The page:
Key to Creating Quantum-Resistant Encryption Is Getting Away from Core Strength of Computers, According to One Expert
(NextGov) John Breeden II writes about “. . the most critical need right now is protecting government encryption from the possibility of quantum hacking.”
After Breeden’s last article about quantum computers and AI, he was contacted by Andrew Cheung, the CEO of 01 Communique Laboratory and IronCAP. They have a product available right now which can add quantum-resistant encryption to any email. Called IronCAP X, it’s available for free for individual users, so anyone can start protecting their email from the threat of quantum hacking right away.
According to Cheung, the key to creating quantum-resistant encryption is to get away from the core strength of computers in general. He explained that RSA encryption used by the government today is fundamentally based on prime number factorization, where if you multiply two prime numbers together, the result is a number that can only be broken down into those primes. Breaking encryption involves trying to find those primes by trial and error.
To make it more difficult for quantum machines, or any other kind of fast computer, Cheung and his company developed an encryption method based on binary Goppa code named for the Russian mathematician who invented it–Valerii Denisovich Goppa. The IronCAP program intentionally introduces errors into the information it’s protecting, and then authorized users can employ a special algorithm to decrypt it, but only if they have the private key so that the numerous errors can be removed and corrected.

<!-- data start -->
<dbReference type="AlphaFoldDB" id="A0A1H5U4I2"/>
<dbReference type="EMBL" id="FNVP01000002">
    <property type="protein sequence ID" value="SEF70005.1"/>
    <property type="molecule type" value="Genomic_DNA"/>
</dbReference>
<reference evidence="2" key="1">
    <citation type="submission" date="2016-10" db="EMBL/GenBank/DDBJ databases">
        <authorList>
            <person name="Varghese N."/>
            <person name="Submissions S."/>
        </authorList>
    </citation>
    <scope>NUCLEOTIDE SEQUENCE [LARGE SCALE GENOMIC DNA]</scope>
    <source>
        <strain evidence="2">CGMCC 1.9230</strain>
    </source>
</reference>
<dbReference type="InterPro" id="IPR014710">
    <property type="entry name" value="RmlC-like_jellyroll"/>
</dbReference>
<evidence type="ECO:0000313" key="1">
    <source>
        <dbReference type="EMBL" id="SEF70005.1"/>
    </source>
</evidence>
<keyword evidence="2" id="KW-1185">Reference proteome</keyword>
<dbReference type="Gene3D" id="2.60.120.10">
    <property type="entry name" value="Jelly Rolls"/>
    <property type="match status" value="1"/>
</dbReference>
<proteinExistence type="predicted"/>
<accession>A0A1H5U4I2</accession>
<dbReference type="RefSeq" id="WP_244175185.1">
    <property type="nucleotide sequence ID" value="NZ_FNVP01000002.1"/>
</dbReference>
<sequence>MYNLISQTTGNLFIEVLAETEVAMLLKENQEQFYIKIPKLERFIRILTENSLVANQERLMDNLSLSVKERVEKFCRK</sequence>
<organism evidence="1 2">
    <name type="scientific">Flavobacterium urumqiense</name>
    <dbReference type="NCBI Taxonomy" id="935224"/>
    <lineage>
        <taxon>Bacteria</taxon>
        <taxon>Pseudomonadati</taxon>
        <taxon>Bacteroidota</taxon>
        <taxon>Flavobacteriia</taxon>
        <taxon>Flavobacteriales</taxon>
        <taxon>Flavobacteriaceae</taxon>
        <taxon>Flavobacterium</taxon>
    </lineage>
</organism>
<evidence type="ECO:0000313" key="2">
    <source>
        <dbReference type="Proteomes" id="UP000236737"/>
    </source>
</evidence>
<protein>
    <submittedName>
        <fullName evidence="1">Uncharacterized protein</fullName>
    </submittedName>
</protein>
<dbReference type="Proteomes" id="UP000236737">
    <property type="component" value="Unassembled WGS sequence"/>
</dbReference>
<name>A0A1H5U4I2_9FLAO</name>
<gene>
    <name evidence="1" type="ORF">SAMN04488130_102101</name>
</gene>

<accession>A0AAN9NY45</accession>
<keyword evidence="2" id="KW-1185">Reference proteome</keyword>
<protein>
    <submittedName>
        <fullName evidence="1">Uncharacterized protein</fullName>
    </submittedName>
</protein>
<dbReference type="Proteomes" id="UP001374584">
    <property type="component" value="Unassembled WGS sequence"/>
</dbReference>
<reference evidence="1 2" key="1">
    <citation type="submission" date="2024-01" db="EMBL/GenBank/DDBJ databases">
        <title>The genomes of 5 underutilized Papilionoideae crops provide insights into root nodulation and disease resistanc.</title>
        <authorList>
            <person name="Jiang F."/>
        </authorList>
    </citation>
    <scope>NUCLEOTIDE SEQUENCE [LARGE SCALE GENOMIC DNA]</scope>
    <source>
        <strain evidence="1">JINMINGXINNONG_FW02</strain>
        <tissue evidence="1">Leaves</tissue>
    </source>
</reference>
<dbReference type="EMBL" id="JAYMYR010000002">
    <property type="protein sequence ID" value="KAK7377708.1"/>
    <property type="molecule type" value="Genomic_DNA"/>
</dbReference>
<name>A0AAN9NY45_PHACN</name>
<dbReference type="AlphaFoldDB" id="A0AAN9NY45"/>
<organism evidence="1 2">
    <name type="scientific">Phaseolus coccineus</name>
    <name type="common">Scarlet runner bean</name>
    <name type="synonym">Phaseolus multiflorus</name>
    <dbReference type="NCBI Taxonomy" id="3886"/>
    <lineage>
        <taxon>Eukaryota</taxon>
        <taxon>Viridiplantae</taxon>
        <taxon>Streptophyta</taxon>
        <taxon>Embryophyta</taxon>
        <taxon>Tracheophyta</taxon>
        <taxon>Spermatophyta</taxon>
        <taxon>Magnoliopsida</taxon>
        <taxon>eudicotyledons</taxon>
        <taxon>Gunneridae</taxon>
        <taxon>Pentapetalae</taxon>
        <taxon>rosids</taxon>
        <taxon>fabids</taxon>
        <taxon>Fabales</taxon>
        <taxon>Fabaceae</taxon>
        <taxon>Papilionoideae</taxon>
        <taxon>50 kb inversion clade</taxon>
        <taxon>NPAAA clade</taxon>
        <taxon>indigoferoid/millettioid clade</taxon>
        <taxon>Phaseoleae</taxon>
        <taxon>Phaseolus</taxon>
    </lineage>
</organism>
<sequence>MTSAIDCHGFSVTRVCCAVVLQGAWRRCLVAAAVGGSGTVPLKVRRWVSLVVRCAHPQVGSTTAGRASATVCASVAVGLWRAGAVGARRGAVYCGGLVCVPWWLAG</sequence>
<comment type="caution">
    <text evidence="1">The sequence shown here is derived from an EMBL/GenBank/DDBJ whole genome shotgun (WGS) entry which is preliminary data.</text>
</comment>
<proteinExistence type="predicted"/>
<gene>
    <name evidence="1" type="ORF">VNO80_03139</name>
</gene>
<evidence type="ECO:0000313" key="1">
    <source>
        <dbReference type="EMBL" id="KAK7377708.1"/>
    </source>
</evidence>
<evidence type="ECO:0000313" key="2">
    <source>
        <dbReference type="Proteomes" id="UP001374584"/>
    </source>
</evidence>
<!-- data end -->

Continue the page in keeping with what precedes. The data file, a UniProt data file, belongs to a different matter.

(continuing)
Cheung says that binary Goppa code encryption that can resist quantum hacking can be deployed right now on the same servers and infrastructure that agencies are already using.
Cheung says that binary Goppa code encryption that can resist quantum hacking can be deployed right now on the same servers and infrastructure that agencies are already using. It would just be a matter of switching things over to the new method. With quantum computers evolving and improving so rapidly these days, Cheung believes that there is little time to waste.